Synaptics - who, if you look in your laptop's Device Manager or equivalent, you might find make your touchpad - have announced two new gestures that their hardware supports. ChiralRotate and Two-Finger Flick will be particularly useful in photo viewing and editing apps, lending themselves naturally to - in the case of the former - rotating images, and - in the latter - moving between images.
Synaptics - who are behind the trackpads found on many notebook computers - have announced the general OEM/ODM availability of their proximity sensors, which up until now have only been available in Microsoft's Wireless Entertainment Desktop 8000 Bluetooth Keyboard. The technology recognises user presence and can be linked to controls, backlights and other functionality; in the Microsoft keyboard, for instance, the system goes into standby mode automatically when the user moves away, saving battery life. Synaptics have created a new digital photo frame, with proximity-controlled touch-sensitive buttons, to demonstrate possible applications.
Synaptics are no strangers to the pages of SlashGear, and we've been lucky enough to have hands-on experience in the past with their clever touchscreen concept cellphone. Back in those pre-iPhone days the idea of an intuitive multitouch UI on a mobile device was pretty far-fetched, with Windows Mobile offering little in the way of finger-friendliness. Now Synaptics are back with their latest reference design; called 'Boomerang', it's a multi-device remote control that uses the company's capacitive touch-sensitive panels.
Label-whores, mobile pros and finger-thumpers rejoice, LG have finally made official what we long expected - the PRADA phone (otherwise masquerading as the KE850) will go on sale in Europe at the end of February, followed by Asia in March.
Overshadowed a little perhaps by both the iPhone and LG's own legal case against Apple disputing the originality of that very handset, the KE850 has a respectable feature-set operated via a very interesting UI. Its 12mm thin chassis packs tri-band EDGE, a 2-megapixel camera (with LED flash), microSD memory expansion of the as-yet-undisclosed internal storage, office file viewer, a DAP supporting MP3, ACC, ACC+, WMA and RA, as well as a video player compatible with MPEG4, H.263 and H.264 formats. All of the above are accessed through a Flash-based interface developed by Pilotfish, who partnered with Synaptics to create the Onyx concept cellphone SlashGear covered last year, and whose DNA is very much present in the PRADA phone.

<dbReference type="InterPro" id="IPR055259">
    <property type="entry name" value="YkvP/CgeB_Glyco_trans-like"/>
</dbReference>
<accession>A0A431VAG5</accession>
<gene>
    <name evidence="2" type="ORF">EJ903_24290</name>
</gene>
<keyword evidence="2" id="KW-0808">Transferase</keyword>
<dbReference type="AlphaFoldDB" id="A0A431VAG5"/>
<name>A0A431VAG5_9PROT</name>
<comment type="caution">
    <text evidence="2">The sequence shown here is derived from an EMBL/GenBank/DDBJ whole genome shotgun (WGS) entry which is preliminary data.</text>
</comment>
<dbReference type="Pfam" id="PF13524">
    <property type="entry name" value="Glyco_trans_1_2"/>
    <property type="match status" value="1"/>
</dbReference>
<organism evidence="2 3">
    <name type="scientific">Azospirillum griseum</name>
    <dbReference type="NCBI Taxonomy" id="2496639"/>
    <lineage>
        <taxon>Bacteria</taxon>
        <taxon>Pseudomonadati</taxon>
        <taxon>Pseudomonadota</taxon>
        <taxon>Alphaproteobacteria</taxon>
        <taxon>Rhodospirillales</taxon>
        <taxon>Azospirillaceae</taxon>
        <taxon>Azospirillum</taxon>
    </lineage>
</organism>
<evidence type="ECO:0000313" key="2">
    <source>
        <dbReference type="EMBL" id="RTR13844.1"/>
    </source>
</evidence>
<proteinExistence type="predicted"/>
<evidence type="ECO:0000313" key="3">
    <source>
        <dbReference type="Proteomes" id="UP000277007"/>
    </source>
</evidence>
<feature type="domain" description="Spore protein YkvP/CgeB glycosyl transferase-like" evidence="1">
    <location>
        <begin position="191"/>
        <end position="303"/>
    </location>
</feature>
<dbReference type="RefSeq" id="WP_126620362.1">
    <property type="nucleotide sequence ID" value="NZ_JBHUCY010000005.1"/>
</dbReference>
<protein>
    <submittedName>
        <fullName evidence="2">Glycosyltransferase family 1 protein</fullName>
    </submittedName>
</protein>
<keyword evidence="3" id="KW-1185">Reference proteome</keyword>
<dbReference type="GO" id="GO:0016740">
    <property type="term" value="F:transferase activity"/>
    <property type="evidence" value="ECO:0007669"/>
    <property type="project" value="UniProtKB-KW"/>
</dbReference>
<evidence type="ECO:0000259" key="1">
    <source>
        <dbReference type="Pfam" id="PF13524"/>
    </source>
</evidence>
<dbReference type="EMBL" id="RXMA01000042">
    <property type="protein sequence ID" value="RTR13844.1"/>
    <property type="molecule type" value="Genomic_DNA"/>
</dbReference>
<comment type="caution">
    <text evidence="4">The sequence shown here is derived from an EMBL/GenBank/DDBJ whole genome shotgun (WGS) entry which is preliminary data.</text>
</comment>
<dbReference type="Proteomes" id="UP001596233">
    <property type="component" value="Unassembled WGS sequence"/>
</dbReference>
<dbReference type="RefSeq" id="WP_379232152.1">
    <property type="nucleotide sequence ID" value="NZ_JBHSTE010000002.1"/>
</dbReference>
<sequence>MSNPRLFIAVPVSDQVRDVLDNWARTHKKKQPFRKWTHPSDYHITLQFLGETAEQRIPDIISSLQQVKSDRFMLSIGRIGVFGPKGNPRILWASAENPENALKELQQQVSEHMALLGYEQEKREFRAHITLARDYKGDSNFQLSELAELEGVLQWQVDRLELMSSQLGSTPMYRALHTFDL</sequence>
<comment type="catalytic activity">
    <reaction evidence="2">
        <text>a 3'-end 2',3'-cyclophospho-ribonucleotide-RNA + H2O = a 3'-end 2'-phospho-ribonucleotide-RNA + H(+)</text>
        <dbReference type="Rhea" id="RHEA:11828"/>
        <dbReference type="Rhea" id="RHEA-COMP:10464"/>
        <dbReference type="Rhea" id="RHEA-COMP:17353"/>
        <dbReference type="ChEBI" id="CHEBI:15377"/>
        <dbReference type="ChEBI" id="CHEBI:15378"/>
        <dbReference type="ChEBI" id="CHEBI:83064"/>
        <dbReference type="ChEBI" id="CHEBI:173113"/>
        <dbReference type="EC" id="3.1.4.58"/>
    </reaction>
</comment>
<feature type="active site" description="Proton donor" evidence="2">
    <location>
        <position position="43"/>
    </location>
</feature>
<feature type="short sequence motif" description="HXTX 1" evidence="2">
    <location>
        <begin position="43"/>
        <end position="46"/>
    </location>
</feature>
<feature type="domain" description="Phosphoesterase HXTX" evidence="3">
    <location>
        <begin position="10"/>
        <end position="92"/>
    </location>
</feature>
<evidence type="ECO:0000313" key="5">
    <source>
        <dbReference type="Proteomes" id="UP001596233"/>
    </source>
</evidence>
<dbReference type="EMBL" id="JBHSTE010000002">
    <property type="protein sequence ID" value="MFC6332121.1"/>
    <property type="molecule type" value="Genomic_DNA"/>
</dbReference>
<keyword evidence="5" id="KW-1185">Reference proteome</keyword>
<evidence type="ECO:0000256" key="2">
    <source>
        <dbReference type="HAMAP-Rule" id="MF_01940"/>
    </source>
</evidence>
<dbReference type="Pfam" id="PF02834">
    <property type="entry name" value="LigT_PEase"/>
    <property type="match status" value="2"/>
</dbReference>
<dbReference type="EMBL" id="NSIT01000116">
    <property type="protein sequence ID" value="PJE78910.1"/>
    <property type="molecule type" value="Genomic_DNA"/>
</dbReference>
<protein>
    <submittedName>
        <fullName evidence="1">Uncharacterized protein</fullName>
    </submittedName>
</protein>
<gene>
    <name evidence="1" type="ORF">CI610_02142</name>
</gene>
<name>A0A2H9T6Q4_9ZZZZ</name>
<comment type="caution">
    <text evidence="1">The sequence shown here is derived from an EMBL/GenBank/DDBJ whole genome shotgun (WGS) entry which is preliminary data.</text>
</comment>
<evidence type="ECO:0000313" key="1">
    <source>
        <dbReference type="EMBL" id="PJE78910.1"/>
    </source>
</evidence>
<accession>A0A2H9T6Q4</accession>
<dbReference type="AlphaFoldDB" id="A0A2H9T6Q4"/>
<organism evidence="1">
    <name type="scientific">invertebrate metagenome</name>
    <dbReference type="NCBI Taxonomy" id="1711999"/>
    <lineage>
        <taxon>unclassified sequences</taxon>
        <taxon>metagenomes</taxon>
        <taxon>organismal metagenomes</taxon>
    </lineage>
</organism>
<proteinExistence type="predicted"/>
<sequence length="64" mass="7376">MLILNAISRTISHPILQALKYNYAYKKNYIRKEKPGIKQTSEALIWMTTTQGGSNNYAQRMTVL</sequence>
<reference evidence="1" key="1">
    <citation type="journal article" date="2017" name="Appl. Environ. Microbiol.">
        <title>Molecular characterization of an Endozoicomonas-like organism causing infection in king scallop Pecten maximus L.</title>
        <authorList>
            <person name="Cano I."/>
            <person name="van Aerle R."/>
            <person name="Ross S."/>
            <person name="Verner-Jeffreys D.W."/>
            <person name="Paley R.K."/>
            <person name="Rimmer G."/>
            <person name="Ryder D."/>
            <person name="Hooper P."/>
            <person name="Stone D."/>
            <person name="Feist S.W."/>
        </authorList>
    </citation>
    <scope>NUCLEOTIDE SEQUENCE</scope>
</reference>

SlashGear are big fans of Synaptics - their Onyx concept cellphone that we featured last year seems to have a whole lot in common with a certain mobile telephone with a fruit-themed manufacturer - and so we're pleased to be able to break the news of their latest development designed to bring advanced touch-sensitive interfaces to mainstream mass produced products. Taking advantage of the company's capacitive-sensing technology, the Synaptics OneTouch solution combines both the hardware as well as GUI-based design and development tools together with a comprehensive library of documentation covering everything from conception to mass production.
Synaptics has always produced custom solutions for manufacturers, but OneTouch will fill a market niche where in-house development is a time-driven necessity:
"The Synaptics OneTouch toolset has been built specifically to help Synapticsí customers design capacitive interface solutions that will enhance the usability and industrial design of their products. The simplified design process encapsulated in the Synaptics OneTouch solution will enable customers to explore the possibilities of capacitive sensing quickly and more autonomously" Synaptics Press Release
Looks like some congratulations are in order! Our friends over at Synaptics have been awarded the red dot online design concept award for Interaction & Communication for their Onyx prototype, as exclusively featured on SlashGear back in October 2006. Onyx is a new paradigm in gesture interface, where users control their cellphones via one and two-fingered sweeps, flicks and shapes.
We're still waiting to see the first commercial application of the technology, which combined Synaptics' proximal sensor pads and Pilotfish's GUI design, so let's hope that 2007 is the year for it! Congratulations again, guys.
SlashGear are big fans of Synaptics, human interface and hardware boffins behind the Onyx Concept phone, so it's good to hear that something they've been developing will be hitting the shelves a little sooner than the gesture-sensitive cellphone. Microsoft has decided to squeeze three of Synaptics capacitive sensing modules inside their Wireless Entertainment Desktop 8000 Bluetooth keyboard, marking the technology's further movement into consumer electronics.
After Apple's drearily uninteresting Bumnote, sorry, Keynote earlier this month, I've been waiting for my electronic twiddly bits to get perked up by some exciting tech news. I think today might be the day...
SlashGear has received a press release and an internal document about Onyx, a collaborative cellphone project by touch-sensor specialists Synaptics and industrial design wizards Pilotfish. Unlike many concepts, where a sleek, headline grabbing shell either runs standard software or nothing at all, or a new platform runs on bland reference hardware, part of the charm of Onyx comes from the harmony of the software/hardware interface. In fact it's this interface - and your interaction with it - that potentially makes Onyx the product of 2006.
"The real meaning of this product is about opening up the channels between hand, eyes, and device, and giving people access to actions and information in a way not possible with conventional buttons" [Brian Conner, Pilotfish]